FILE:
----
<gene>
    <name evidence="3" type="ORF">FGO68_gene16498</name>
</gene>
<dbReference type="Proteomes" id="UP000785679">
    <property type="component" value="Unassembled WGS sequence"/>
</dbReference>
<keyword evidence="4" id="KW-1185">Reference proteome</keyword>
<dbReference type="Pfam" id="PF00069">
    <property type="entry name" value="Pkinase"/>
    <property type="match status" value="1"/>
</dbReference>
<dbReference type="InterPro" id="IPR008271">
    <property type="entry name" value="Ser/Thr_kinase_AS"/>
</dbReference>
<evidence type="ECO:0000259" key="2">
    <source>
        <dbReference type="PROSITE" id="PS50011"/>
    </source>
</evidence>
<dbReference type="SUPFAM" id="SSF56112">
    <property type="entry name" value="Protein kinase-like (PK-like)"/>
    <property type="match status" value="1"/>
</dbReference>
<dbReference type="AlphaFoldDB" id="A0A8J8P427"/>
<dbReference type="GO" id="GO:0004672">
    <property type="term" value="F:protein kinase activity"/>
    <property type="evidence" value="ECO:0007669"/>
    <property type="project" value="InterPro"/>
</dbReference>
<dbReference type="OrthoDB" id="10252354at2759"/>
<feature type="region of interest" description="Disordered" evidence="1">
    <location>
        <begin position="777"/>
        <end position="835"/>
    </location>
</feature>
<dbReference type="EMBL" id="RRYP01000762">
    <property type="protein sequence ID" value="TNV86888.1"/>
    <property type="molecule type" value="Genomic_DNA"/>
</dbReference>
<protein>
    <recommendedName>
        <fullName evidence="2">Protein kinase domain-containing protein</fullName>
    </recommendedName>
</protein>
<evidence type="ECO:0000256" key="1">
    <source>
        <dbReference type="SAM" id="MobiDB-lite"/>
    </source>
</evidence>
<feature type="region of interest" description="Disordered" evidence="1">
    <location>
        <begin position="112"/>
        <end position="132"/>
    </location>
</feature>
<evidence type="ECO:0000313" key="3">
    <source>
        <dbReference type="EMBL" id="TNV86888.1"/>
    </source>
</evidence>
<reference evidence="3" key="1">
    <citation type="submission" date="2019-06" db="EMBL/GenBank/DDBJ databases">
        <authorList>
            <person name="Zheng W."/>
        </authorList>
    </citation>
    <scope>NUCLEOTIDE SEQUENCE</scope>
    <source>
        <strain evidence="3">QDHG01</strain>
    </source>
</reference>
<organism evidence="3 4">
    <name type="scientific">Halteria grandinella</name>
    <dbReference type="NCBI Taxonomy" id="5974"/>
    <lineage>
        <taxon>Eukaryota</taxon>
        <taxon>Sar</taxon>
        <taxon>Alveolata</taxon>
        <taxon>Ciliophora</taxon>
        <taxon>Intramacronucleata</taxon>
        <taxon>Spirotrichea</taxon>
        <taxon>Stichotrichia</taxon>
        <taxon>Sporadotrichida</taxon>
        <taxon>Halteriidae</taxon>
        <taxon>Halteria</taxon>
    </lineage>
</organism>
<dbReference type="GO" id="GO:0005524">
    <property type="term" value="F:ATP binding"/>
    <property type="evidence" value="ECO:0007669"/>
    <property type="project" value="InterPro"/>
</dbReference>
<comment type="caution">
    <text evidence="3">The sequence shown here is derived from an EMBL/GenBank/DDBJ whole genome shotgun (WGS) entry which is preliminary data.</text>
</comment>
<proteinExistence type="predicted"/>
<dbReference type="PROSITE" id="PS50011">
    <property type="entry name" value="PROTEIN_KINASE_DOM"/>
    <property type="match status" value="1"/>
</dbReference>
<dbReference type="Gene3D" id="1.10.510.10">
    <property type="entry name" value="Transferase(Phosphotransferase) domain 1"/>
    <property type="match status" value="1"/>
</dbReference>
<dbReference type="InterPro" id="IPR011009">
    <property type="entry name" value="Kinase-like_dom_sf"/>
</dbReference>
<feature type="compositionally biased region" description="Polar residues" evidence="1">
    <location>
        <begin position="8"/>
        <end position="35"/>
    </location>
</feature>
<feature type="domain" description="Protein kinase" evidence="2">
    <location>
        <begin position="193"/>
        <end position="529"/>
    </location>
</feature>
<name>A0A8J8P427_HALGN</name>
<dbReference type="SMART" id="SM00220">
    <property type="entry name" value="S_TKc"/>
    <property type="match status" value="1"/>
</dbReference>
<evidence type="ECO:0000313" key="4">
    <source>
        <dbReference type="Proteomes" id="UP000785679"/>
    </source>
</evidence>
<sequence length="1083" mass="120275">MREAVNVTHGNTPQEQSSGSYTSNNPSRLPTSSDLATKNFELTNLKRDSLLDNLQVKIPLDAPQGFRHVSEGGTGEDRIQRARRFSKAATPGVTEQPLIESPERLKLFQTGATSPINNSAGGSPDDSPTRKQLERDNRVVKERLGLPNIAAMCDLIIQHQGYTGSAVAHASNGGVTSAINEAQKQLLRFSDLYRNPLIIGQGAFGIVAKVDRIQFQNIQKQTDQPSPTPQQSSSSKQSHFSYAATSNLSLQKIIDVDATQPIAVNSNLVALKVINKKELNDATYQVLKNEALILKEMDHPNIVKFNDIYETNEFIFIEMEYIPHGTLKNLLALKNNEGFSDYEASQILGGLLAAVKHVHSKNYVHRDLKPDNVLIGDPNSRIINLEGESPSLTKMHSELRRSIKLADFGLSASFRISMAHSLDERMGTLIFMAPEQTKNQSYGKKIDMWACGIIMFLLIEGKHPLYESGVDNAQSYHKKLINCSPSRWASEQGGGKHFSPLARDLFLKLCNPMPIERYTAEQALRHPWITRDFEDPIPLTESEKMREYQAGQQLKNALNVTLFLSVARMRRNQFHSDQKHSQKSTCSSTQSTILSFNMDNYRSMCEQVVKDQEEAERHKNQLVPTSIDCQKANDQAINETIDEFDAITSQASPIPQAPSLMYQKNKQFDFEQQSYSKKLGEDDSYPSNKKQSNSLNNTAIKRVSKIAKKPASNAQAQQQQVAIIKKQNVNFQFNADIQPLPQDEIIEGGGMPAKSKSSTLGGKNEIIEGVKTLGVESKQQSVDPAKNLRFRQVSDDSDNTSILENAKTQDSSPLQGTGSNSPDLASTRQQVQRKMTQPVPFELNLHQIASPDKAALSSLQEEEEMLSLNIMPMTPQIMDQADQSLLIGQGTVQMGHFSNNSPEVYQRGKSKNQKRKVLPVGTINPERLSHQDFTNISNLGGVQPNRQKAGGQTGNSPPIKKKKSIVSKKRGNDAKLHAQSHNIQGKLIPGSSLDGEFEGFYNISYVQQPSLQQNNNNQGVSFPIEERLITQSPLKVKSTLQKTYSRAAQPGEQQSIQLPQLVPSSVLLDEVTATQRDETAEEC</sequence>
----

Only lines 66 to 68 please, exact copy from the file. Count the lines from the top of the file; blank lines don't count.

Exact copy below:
        </authorList>
    </citation>
    <scope>NUCLEOTIDE SEQUENCE</scope>